Next week, as I have in early January for I can’t remember how many years, I’ll head for Las Vegas and the International Consumer Electronics Show. I’ll admit I don’t much like either Vegas or CES, but this year, I’m anticipating the endless cab lines and paying $350 for a $150 hotel room with even less enthusiasm than usual. That’s because the prospects for anything resembling news from CES are pretty grim.
This is less a rap on CES than a comment on the current state of the industry. True, CES is to some extent a victim of its own success, a cacophony of announcements, most of them of little interest to anyone beyond the people making them. And with the shift to mobile, some of the attention has moved to Mobile World Congress, the annual February phone fest in Barcelona.
The fact is, however, that the tech industry has a problem: There undoubtedly will be a Next Big Thing, but it isn’t in sight at the moment. There aren’t even rumors about it. Television sets have long been the preeminent product at CES, dominating the massive “booths” of Samsung, LG, Panasonic, and Sony. But it’s really hard to generate any excitement about TVs at the moment. The industry featured 3D sets with much fanfare in 2011, but consumers have been lukewarm at best and the hoped-for flood of 3D content has failed to materialize. 3D is now just another feature of high-end sets, not a new and exciting product category.,The 4K “super HD” format is interesting for the future of very large displays but the high cost and lack of content make it mostly a curiosity for now.
“Smart TV,” another big industry hope, also hasn’t gone much of anywhere. Many TVs come with apps and internet connectivity to access over-the-top services, but poor user interfaces and limited programming choices have left users less than excited. The industry my be ripe for disruption, but the content owners and distributors remain in firm control. Maybe some day the long-awaited Apple TV will materialize to reinvent television. Or maybe the rumors about a big Intel TV effort will amount to something. I’m hoping, but I’m not holding my breath.
Since the death of Comdex a decade ago, CES has become, more or less by default, the country’s premier PC show. But the PC business is in the doldrums and without the presence of either Apple, which has never been a CES exhibitor, or Microsoft, which ended its heavy presence after last year, there is little prospect for major news. Besides, the major PC manufacturers unveiled all their new products for early 2013 in conjunction with the Windows 8 launch last fall.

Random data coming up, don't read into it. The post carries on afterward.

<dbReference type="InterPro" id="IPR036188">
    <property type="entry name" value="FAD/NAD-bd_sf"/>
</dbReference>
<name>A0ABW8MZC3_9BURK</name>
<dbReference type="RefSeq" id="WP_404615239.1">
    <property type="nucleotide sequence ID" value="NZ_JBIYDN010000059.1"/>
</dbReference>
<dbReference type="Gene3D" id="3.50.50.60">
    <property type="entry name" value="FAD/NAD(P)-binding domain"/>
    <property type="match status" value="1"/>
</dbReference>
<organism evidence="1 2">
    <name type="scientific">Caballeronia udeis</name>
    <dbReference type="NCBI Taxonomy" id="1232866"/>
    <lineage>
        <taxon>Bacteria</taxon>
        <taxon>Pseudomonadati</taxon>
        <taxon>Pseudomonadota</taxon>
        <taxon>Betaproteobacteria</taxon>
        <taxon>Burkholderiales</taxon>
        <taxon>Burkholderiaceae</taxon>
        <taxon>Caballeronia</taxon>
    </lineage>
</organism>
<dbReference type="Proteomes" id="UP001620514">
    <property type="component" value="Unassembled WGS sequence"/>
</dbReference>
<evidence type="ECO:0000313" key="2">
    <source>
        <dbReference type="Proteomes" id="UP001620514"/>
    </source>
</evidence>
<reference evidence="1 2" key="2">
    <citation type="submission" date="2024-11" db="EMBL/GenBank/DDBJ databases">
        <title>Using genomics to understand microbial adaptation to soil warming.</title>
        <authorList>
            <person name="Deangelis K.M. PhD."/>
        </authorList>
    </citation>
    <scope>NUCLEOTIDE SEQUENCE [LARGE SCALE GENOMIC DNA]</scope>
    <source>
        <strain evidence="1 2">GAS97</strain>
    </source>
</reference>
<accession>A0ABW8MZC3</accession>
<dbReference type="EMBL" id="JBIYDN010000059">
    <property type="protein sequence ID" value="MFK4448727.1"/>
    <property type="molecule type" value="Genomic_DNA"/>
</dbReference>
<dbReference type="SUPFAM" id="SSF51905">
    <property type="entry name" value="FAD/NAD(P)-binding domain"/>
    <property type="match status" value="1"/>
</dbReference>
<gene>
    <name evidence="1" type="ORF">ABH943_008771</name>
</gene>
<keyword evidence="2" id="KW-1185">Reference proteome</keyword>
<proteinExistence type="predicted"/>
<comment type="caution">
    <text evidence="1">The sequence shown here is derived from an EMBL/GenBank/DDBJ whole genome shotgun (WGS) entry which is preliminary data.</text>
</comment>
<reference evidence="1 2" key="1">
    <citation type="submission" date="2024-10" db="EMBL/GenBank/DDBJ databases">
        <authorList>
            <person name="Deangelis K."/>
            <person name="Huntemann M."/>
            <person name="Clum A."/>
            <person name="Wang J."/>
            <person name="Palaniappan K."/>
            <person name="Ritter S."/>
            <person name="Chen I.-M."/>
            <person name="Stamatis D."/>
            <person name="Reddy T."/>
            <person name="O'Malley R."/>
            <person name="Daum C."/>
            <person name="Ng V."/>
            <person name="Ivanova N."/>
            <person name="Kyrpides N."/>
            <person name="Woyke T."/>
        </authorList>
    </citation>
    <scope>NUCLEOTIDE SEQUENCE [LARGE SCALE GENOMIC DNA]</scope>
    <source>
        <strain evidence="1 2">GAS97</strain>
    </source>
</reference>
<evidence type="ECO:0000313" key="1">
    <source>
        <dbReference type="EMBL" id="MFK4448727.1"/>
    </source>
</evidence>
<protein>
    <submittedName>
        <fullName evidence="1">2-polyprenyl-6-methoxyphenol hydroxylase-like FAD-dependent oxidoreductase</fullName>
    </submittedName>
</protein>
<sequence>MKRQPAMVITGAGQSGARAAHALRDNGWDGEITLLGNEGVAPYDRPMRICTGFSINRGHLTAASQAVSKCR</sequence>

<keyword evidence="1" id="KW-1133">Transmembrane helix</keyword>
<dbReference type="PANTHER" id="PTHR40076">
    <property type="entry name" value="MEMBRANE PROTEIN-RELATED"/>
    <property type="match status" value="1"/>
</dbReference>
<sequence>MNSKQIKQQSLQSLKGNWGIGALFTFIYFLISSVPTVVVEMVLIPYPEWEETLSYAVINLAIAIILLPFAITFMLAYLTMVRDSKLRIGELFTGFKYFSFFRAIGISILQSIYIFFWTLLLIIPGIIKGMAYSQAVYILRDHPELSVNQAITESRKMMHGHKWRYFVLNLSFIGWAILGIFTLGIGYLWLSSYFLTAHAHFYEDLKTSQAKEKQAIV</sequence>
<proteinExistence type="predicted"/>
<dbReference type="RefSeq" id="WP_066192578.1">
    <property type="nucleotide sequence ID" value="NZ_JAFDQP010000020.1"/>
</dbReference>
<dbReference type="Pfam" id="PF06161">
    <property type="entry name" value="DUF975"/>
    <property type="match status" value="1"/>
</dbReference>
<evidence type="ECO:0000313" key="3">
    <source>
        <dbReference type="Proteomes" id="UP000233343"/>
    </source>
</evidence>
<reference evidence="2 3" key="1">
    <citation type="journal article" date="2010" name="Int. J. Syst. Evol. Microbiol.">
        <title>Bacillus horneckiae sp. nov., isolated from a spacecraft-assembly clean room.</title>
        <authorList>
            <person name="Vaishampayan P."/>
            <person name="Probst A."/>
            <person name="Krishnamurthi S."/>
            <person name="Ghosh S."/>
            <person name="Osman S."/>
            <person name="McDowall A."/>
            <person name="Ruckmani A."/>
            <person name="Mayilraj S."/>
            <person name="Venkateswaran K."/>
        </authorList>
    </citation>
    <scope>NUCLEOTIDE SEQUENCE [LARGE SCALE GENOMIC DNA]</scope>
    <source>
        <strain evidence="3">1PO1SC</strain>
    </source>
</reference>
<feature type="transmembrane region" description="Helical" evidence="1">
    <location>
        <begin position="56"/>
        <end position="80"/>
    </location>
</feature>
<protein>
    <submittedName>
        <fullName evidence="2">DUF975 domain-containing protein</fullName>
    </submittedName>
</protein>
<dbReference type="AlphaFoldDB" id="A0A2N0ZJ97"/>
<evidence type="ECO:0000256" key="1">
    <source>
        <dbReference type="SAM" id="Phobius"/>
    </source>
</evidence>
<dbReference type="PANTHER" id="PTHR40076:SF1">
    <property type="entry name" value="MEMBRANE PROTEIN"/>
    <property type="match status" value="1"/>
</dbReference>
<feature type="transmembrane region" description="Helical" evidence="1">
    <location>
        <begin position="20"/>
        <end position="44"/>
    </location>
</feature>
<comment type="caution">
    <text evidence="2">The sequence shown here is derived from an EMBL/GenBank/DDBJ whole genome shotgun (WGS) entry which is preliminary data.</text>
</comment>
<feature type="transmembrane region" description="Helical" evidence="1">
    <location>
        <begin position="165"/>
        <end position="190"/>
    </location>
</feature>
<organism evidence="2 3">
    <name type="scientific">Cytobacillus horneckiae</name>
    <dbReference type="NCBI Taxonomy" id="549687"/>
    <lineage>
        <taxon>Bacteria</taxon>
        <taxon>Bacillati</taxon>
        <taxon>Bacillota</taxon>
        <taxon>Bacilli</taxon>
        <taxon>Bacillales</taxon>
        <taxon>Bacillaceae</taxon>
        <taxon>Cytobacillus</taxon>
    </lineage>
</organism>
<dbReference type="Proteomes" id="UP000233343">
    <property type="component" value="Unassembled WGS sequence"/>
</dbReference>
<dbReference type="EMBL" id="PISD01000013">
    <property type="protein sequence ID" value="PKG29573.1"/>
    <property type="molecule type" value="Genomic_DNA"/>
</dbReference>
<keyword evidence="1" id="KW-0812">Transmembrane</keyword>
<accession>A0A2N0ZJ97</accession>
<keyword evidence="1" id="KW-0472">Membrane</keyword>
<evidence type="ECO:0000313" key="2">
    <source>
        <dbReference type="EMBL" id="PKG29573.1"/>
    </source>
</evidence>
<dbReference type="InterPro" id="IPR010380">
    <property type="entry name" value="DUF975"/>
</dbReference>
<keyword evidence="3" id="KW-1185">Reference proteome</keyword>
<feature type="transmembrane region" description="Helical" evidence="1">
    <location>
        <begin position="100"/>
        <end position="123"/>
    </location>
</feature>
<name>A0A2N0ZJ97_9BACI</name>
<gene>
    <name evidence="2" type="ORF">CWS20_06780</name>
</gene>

For the past two years, CES has been overrun by dozens of tablets, most of which are never seen again, at least outside of China. I’m sure the same will be true this year. But the big players won’t be making any news.
Automobiles have become rolling computers and I don’t follow the area as closely as I should. I’m looking forward to catching up with the latest in automotive electronics and informatics. Of course, I could probably learn more and save a lot of time and money by skipping CES and going to the North American International Auto Show in Detroit the following week.
I still expect to learn a fair amount at CES. I always like to prowl the smaller, less expensive booths on the fringes of the big exhibit halls. Mostly, they are populated by component manufacturers showing products that could only draw someone with a deep interest in connectors or power supplies but every once in a while, something offbeat and novel turns up. And I’ll cruise the show-within-a-show exhibitions put on by Pepcom and ShowStoppers that allow a sort of a speed dating view of dozens of products, many of which won’t turn up on the CES floor. If I find anything interesting, I’ll be sure to let you know